In my early years of choosing holidays – those first few I took with friends, instead of relatives – my research only extended to a flick through Teletext, or peering into the window of a high street travel agent for cheap package deals. Okay, so I knew roughly where Corfu was (very roughly...), but I didn't really know what to expect when it came to vital factors such as hotels and restaurants. You know, those little things which can make or break a trip abroad.
Everything has changed in the last decade, however, with the explosive growth of review websites such as TripAdvisor. Even if you don't visit the site directly, a quick search via Google for hotels in most locations will point you in its direction within the first page of results.
For many travellers, TripAdvisor has been an invaluable breakthrough, helping them to make an informed choice about where to visit. Featuring over 50 million reviews from its community of users, it is hugely influential and also a very useful online marketing tool for establishments which shine.
But cracks have begun to appear, particularly in the last 12 months, with hoteliers moaning about fake negative reviews from consumers – and consumers moaning about fake positive reviews from hoteliers. To complicate things further, some hotels claim TripAdvisor has damaged their business by unfairly accusing them of cheating and applying 'red flag' status to their profiles. One hotel in Evesham is even taking legal action; while the Advertising Standards Authority has investigated the site's processes.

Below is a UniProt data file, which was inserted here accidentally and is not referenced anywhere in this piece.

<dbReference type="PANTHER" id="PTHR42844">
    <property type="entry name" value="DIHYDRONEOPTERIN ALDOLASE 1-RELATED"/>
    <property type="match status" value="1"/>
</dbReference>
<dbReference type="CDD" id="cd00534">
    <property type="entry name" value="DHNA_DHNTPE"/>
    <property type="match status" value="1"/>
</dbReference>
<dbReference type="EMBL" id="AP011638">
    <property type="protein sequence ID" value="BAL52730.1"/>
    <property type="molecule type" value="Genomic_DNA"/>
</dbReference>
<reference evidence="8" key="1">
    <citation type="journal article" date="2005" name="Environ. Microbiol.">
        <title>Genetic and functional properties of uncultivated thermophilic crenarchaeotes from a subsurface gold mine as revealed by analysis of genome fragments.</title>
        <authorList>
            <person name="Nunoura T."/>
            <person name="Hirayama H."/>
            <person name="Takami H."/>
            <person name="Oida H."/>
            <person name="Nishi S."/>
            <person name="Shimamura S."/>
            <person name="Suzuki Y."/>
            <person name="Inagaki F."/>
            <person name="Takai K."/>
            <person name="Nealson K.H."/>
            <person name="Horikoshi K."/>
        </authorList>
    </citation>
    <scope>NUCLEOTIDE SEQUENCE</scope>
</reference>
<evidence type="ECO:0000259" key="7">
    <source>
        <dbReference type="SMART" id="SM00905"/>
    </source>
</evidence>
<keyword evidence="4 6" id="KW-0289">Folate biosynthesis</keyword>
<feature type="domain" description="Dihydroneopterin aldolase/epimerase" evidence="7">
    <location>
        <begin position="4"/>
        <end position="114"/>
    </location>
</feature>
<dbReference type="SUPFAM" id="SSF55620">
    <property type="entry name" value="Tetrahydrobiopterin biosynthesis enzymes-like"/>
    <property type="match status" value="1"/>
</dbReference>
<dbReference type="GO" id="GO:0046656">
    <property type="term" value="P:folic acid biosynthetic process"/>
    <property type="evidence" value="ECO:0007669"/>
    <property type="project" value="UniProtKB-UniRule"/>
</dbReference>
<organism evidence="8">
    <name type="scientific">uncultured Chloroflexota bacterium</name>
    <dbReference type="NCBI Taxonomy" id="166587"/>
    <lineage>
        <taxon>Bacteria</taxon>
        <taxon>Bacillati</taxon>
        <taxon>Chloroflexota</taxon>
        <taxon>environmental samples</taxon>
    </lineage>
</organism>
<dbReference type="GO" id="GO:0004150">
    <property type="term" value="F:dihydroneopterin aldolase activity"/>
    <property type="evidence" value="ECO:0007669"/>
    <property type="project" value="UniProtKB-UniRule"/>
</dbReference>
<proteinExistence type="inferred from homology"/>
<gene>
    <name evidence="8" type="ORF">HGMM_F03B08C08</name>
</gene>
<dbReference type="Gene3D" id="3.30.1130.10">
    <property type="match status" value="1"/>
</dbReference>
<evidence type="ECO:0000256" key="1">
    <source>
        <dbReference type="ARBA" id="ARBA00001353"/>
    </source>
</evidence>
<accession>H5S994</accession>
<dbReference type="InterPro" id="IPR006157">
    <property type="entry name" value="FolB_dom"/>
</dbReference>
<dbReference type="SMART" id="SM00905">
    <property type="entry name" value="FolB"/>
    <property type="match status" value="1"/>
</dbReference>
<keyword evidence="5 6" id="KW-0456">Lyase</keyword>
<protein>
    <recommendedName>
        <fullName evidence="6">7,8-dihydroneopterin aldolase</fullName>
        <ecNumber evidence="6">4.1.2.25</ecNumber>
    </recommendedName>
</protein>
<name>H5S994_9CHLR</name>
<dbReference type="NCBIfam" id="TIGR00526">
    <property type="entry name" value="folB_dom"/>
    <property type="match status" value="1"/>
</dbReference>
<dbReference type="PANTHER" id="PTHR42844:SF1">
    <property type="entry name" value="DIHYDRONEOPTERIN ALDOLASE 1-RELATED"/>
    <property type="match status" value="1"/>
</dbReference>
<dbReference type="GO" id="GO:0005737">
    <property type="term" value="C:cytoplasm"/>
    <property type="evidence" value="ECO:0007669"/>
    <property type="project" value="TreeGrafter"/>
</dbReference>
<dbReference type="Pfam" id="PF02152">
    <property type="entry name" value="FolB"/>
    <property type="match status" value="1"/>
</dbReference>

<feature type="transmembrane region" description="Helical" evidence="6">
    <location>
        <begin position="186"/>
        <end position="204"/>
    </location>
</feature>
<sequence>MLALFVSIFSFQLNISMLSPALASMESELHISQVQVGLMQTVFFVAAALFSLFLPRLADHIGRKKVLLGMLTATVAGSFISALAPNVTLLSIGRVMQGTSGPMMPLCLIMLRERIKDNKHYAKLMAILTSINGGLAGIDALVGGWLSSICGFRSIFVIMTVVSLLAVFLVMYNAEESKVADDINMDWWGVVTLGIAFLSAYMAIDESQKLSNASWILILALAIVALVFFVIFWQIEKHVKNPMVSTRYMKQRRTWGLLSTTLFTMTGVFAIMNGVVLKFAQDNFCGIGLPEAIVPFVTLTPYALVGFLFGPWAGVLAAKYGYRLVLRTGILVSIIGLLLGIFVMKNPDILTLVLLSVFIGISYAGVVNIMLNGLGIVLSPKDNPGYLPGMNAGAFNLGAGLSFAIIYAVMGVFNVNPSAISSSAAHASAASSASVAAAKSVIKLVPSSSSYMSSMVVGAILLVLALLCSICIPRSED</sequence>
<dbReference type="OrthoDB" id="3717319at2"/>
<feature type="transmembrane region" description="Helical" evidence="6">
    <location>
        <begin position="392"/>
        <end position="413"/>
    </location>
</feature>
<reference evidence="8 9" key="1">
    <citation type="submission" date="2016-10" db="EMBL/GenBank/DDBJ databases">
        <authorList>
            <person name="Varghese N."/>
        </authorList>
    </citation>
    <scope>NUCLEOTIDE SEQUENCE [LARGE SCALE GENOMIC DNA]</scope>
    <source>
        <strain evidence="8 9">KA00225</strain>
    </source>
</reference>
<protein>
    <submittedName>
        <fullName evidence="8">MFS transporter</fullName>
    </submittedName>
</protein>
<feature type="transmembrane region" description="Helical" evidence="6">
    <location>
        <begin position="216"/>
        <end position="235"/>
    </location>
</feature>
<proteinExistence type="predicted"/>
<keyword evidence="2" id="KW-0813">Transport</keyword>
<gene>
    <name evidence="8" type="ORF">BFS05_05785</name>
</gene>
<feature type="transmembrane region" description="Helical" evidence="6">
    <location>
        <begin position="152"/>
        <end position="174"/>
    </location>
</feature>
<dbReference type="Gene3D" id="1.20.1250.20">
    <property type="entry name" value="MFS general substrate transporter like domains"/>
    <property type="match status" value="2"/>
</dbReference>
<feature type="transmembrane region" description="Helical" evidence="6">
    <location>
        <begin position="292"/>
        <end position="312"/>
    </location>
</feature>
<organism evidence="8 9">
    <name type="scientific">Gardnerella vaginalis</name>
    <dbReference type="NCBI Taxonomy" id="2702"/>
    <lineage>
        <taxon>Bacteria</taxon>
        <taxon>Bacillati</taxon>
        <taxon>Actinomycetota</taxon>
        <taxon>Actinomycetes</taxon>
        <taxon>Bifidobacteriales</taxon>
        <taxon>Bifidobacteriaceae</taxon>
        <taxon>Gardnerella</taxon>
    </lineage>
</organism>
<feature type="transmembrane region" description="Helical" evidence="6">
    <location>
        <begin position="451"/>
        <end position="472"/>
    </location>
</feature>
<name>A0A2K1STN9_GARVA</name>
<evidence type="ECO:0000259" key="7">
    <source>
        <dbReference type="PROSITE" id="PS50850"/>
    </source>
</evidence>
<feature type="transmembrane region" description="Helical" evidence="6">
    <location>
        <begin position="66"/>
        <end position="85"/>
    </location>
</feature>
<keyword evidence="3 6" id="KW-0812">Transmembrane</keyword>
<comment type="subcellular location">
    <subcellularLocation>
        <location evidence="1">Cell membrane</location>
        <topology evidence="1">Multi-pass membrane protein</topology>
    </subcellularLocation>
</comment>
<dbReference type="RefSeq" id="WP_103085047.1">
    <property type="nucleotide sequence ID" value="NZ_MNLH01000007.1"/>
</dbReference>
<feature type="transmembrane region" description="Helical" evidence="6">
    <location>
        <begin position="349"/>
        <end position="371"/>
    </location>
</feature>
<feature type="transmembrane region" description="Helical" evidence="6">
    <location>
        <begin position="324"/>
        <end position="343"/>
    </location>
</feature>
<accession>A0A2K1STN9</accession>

How to police internet comments?
TripAdvisor has recently changed its strapline from 'Reviews you can trust' to 'Reviews from our community', which many suspect is a bid to avoid further accusations of misleading consumers.
However, it does seem a shame that an essentially great idea should be derailed by problems affecting what is so far a relatively small percentage of reviews.
The real question is not whether online review websites have any validity in principle, but how they can tackle these challenges and move forward in a way that is helpful for everyone. Is there a way to restore consumer trust in internet assessments?
TripAdvisor already gives business owners a right to reply to negative reviews, and checks internet protocol (IP) addresses to make sure that reviews are not submitted from hotel premises – but many feel that it should go further, perhaps requiring proof of a stay to allow a review to be submitted.
Many are also suspicious of the thoroughness of the checking processes used, which is unlikely to change just because more rules are added.
Regulation may be the answer. Last month, Marketing Week reported that technology retailers and manufacturers have launched a manifesto agreement, created by consumer company Reevoo. It applies a logo to the websites of businesses that have signed the manifesto, as a sign that the review publishing processes of those companies do not feature biased or fake user comments. High-profile participants include Best Buy, Sony and Jessops.
If a manifesto was introduced for leisure websites such as TripAdvisor, Yelp and TravelPost , including a transparent approach to its systems, perhaps some faith would be regained.
But 50 million reviews would constitute a pretty big overhaul project...